Sunday, April 23, 2017

Washington VA Historic Garden Club Paint Out

by Armand Cabrera


The time for the Garden Tour is almost here. Saturday, April 29th I will be painting at the Inn at Little Washington from 10 AM to 3 PM as part of the Town of Washington Historic Garden Club Tour Events. There will be a silent auction starting at 5 PM that evening. You must purchase tickets to attend the auction.
Wine Tasting at Tula’s Off Main from
3:30 to 5:30 PM followed by local
Plein Air Artists’ Silent Auction at 5:30 PM


I will be set up and be painting by 10 AM somewhere near the Inn itself either looking at the entrance or in the back in the herb garden.  Depending on the weather and light I should be able to finish two paintings in the allotted time frame. If you can't make the morning painting you will still have a chance to see me painting in the afternoon until 3 PM.  

Some past paintings I've made on the grounds of the Inn and you can see a number of my paintings of Virginia and the Piedmont at the Shops at the Inn right next to the post Office.



  Koi 10 x 8


 Late Day Shadows 12 x 9


 The Herb Garden 12 x 16


Gamekeepers Cottage morning 9 x 12

Sunday, April 9, 2017

2017 Bull Run Demo

by
Armand Cabrera

One of my favorite times of the year is finally here. Spring is slowly taking hold again which means it's time for bluebells. They only last a few days in early spring so if you live in Virginia get out and see them while you can. Today was a beautiful day with temps in the 70's. I went to one of my favorite bluebell spots The bridge at Bull Run in the Manassas Battlefield. This year did not disappoint. 

I set up and decided to try a 16 x 20 canvas. A little large for the angle of the light and subject but it's good to push yourself in the field.

After deciding on my subject I started to draw the landmarks with a big brush.

Next, I quickly blocked in the large flat poster shapes for my background middle and foreground locking in the lights and shadows for the image.

Working all over the canvas I started to pick out important details and add them to the mix.

I established my darks and strengthened my color in the places I thought it needed more emphasis.

I weave in colors to give the impression of branches and leaves and refine more of my shapes.


 I continue to refine shapes color and edges.




The finished painting Bull Run Spring 16 x 20 oil. Total painting time 3 hours.


Sunday, April 2, 2017

April Events

by
Armand Cabrera



On Wednesday, April 5th I will start and finish a painting for George Mason Students again at The Clifton Institute. The demo is not open to the public but I will take process shots and post them in a later blog article.  These are some of my paintings from past years.

 20 x 24 oil



 24 x 30 oil


 24 x 18 oil


18 x 24 oil


Saturday, April 29th I will be painting at the Inn at Little Washington from 10 AM to 3 PM as part of the Town of Washington Historic Garden Club Tour Events. There will be a silent auction starting at 5 PM that evening. You must purchase tickets to attend the auction.
Wine Tasting at Tula’s Off Main from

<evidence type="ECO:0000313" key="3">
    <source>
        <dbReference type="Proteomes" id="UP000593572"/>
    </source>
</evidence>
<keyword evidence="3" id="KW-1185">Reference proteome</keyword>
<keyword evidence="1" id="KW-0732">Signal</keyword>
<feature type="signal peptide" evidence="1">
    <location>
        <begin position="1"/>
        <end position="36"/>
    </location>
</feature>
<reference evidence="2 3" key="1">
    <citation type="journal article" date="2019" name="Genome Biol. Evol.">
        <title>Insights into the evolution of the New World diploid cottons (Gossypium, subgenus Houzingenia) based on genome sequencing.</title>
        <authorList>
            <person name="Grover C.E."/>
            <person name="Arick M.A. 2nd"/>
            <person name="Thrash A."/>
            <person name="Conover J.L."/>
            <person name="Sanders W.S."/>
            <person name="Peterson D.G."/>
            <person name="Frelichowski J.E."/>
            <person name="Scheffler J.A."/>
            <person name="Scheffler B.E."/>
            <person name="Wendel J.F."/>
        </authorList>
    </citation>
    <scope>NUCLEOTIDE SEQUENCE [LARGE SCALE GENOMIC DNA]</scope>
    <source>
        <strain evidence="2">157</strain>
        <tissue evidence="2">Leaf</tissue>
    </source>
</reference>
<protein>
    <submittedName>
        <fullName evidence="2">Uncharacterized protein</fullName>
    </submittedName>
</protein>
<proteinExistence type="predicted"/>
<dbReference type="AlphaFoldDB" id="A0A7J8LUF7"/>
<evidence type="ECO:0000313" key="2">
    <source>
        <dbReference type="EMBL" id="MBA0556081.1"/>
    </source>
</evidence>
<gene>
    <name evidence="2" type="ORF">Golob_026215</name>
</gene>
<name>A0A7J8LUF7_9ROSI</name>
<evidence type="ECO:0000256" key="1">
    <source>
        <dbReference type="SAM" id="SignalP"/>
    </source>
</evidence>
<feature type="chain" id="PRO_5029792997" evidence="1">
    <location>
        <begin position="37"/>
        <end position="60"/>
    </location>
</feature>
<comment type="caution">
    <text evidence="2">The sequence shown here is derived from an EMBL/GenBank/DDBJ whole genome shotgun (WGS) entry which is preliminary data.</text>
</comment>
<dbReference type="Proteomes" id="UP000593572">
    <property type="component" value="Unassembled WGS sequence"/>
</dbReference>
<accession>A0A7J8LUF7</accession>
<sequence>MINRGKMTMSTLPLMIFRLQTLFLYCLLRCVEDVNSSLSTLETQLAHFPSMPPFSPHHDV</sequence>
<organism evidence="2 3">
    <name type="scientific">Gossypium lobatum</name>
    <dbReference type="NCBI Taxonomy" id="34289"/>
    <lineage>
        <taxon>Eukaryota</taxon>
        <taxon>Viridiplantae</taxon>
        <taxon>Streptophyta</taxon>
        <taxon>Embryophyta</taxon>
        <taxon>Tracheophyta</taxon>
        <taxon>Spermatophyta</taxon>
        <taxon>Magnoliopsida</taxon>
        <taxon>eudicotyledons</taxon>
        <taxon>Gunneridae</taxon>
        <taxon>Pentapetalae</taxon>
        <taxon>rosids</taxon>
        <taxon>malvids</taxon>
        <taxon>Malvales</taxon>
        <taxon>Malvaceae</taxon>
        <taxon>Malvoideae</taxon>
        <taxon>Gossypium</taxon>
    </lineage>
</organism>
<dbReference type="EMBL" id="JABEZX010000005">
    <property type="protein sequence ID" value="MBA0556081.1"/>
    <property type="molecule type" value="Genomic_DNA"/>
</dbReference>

3:30 to 5:30 p.m. followed by local
Plein Air Artists’ Silent Auction at 5:30 p.m.


Sunday, March 19, 2017

Bernie Wrightson October 27 1948 – March 19 2017

by
Armand Cabrera

Comics legend Bernie Wrightson passed away this weekend. His impact on the comic book world and horror comics cannot be overstated.  Anyone growing up reading comics and especially things like the old Warren comics will be familiar with his work. He was co-creator of Swamp Thing for DC along with writer Len Wein and had a long award-winning career.

In 1975 Wrightson was a co-founder of the studio with artists Jeff Jones, Michael Kaluta and Barry Windsor-Smith.  Wrightson worked outside of the comics industry too, producing posters and calendars, working as a concept artist for films like The Thing, Cycle of the Werewolf, and The Mist and illustrating books and album covers.

One of his crowning achievements was a graphic novel version of Mary Shelley’s Frankenstein. Wrightson spent seven years creating the fifty pen and ink images for the book. Wrightson’s work on the project is reminiscent of other pen and ink greats of the early 20th century like Franklin Booth and Joseph Clement Coll. 

Wrightson was one of those artists that helped kindle my early love of art. The work he and the other artists of the Studio did for comics was always a cut above their contemporaries.  He will be missed.











Sunday, February 12, 2017

Chauncey Foster Ryder 1868-1949

by
Armand Cabrera

Chauncey Foster Ryder was born in 1868 in Danbury Connecticut. Ryder studied at the Art institute of Chicago and at the Académie Julian in Paris under Jean Paul Laurens. Ryder is most often associated with the Tonalist and Post-Impressionist art movements. His work leans toward abstraction without giving up representational depictions completely.  A strong sense of design and powerful brush calligraphy are apparent in both his oils and watercolors. His use of greens and grays led to the term Ryder Green in his paintings.




 Ryder was equally skilled as a watercolorist and oil painter. Starting around 1910 he also made etchings and lithographs. He kept studios in both New York and New Haven.He was honored as an Academician of the National Academy of Design in 1914.







He is represented in over 50 Museum collections with three paintings in the Smithsonian collection. During his career, he was awarded many gold medals for both his oils and watercolors.  Some of his awards were from the National Academy, the 1915 Panama-Pacific Exposition, The National Arts Club, The American Watercolor Society and The New York Watercolor Society.
Chauncey Foster Ryder died in Wilton, New Hampshire in 1949.






 Bibliography
A History of American Tonalism: 1880–1920
Cleveland, David Adams
Hudson Hills Press 2010